Croatian Discount Bank

The Croatian Discount Bank (Croatian: Hrvatska eskomptna banka) was a significant bank headquartered in Zagreb, which was conceived in 1864 and started opetrations on 16 November 1868.[1]: 90  It merged in 1928 with the Croatian-Slavonian Land Mortgage Bank (Croatian: Hrvatsko-slavonska zemaljska hipotekarna banka, est. 1892) to form the Yugoslav United Bank (Croatian: Jugoslavenska udružena banka, also Union banka).[1]: 160  The latter was rebranded Croatian United Bank (Croatian: Hrvatska udružena banka) under the Independent State of Croatia in 1941. Its liquidation by the Communist authorities was initiated in late 1945 and completed in 1949.[2]

Former Head office on Ilica Street, Zagreb; later seat of the Croatian Bureau of Statistics
Former head office of the Croatian-Slavonian Land Mortgage Bank on Nikola Šubić Zrinski Square in Zagreb, from 1928 head office of Yugoslav United Bank,[1]: 165  and later the seat of the Croatian Foreign Ministry

History edit

At its creation in 1868, the Croatian Discount Bank was the second large modern bank founded in what is now Croatia, following the establishment of the First Croatian Savings Bank in 1846. The Discount Bank had mostly local shareholders and was thus viewed as more straightforwardly aligned with Croatian interests than the First Croatian Savings Bank at that time.[1]: 91  Guido Pongratz [hr] was instrumental in the creation of the new bank, which was later chaired by the brothers Petar Dragan Turković and Milan Turković. By 1924, it had branches in Dubrovnik, Križevci, Osijek, Petrinja, Sušak, and Vinkovci.[3]

The Croatian-Slavonian Land Mortgage Bank was founded in Zagreb in 1892 with participation from the Hungarian Mortgage Credit Bank, the Hungarian Discount and Exchange Bank, and Vienna's Unionbank. It was granted a monopoly over mortgage operations and, by an act of the Croatian Parliament in 1894, the management of funds of all autonomous administrative bodies, which gave it a significant competitive advantage.[1]: 131  In the 1920s, it was recapitalized by new domestic and foreign investors including Belgium's Solvay Group, the Berlin-based Disconto-Gesellschaft, Vienna-based Ephrussi and Company, and London-based Lazard Brothers.[4]: 10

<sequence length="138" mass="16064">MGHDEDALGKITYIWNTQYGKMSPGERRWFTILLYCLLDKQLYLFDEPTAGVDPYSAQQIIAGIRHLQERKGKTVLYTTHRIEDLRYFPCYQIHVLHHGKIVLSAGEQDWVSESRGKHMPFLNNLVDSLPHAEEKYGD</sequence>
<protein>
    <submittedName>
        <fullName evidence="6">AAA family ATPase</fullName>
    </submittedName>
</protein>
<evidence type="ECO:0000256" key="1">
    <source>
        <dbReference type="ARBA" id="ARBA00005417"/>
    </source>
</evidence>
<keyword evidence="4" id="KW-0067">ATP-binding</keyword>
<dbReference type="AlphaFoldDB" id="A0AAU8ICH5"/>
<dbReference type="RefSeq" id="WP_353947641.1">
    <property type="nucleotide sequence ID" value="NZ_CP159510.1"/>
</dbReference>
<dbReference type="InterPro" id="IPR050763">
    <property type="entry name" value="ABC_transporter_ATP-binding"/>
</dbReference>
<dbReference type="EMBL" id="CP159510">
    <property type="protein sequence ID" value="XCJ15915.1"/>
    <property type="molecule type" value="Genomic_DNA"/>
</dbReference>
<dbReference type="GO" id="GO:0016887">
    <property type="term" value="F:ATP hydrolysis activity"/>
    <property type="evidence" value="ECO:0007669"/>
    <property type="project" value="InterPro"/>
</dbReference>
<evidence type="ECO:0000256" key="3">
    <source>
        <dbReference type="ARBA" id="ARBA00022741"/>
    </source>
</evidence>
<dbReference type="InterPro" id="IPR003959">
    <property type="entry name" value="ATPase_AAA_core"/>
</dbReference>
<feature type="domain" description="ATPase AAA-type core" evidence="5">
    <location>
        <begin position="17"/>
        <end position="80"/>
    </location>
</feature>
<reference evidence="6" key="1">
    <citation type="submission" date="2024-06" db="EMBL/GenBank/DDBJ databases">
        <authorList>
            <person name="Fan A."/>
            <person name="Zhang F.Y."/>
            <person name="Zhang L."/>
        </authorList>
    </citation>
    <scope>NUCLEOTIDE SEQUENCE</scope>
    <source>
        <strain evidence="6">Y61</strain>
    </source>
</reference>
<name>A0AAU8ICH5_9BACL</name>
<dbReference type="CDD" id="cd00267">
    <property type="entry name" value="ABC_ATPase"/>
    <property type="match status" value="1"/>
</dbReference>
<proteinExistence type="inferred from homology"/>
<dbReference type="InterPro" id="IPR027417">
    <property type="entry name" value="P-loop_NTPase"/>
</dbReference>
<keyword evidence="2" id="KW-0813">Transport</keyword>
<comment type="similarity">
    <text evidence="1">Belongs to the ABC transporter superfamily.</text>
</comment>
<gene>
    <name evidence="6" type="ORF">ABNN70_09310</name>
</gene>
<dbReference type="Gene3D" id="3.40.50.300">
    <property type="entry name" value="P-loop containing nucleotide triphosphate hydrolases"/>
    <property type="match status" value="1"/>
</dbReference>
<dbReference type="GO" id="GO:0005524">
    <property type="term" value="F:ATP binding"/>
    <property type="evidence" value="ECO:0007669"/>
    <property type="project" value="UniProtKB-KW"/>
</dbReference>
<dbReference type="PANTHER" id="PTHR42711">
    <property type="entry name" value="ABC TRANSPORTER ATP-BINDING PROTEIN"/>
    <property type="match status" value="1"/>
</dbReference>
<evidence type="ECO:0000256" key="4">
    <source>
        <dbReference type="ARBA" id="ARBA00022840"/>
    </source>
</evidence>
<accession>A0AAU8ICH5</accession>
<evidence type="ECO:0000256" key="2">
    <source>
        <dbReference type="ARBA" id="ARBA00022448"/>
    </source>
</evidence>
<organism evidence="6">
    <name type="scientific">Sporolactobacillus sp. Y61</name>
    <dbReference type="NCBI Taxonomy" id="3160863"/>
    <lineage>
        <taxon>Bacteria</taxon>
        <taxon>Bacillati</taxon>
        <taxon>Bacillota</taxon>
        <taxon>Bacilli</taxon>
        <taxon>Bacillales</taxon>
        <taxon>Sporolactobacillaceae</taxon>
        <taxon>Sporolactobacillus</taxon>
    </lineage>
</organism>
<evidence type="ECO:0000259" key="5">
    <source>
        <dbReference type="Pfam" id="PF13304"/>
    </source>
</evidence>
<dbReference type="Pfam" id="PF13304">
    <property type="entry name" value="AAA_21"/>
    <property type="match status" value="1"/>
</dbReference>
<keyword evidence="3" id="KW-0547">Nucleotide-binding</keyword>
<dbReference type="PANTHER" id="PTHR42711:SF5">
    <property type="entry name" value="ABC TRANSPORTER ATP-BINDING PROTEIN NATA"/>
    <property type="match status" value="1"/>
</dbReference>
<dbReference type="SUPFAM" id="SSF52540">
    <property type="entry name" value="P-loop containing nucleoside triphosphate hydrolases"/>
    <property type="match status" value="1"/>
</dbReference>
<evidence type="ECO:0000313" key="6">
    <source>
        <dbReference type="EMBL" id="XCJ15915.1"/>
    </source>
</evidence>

In 1928, the two banks merged into an entity that was first named Croatian Discount and Mortgage Bank, then acquired two other banks, the Bosnian Bank (Serbo-Croatian: Bosanska Banka) in Belgrade and the Agrarian and Commercial Bank (Serbo-Croatian: Agrarna i komercijalna banka) in Sarajevo, at which time the name was changed to Yugoslav United Bank (sometimes also translated Yugoslav Union Bank).[2][5] Following the merger, the principal shareholder of the Yugoslav United Bank was the Anglo-International Bank, with additional participations of Solvay and to a lesser extent of Banca Commerciale Italiana.[4]: 44  The bank commissioned a modern Belgrade head office from architect Hugo Ehrlich, which was completed in 1930 and represents a significant landmark of architectural modernism in Yugoslavia;[6] its executive management, however, remained in Zagreb.[4]: 44  The bank, however, suffered heavily from the European banking crisis of 1931, similarly as the First Croatian Savings Bank,[7] and was subsequently placed under moratorium.

In 1940, equity control of the Yugoslav United Bank was acquired by a group of Croatian investors.[4]: 44  Following the German invasion of Yugoslavia, it retained its ownership structure but had to transfer its Belgrade branch to the German-controlled Bankverein AG Belgrad.[4]: 95  It was eventually liquidated in 1945 together with the entire Yugoslavian commercial banking sector.[8]

See also edit

Notes edit

  1. ^ a b c d e Mira Kolar-Dimitrijević (2018), The History of Money in Croatia 1527 – 1941, Zagreb: Croatian National Bank
  2. ^ a b "Hrvatska udružena banka d.d." Nacionalni arhivski informacijski sustav.
  3. ^ Ljubomir Stefan Kosier (1924), "L'Épargne : Son organisation, son progrès, ses institutions chez les Serbes, Croates et Slovènes", Questions Balkaniques, Zagreb: Édition de l'Économiste Balkanique
  4. ^ a b c d e Federal Reserve Board (February 1944), Army Service Forces Manual M355-5 / Civil Affairs Handbook Yugoslavia: Money and Banking, Washington DC: U.S. Army Service Forces
  5. ^ "Südslawische Bankenfusion", Der Österreichische Volkswirt, p. 11, 30 June 1928
  6. ^ Aleksandar Kadijević (2014), "Three Inspirational Modernist Realizations by Croatian Architects in Belgrade (1928-1935)", Prostor
  7. ^ Susanne Wurm (7 February 2017). "The consequences of the Credit-Anstalt for CEE".
  8. ^ Jouko J. Hauvonen (1970), Postwar Developments in Money and Banking in Yugoslavia (PDF), International Monetary Fund, p. 564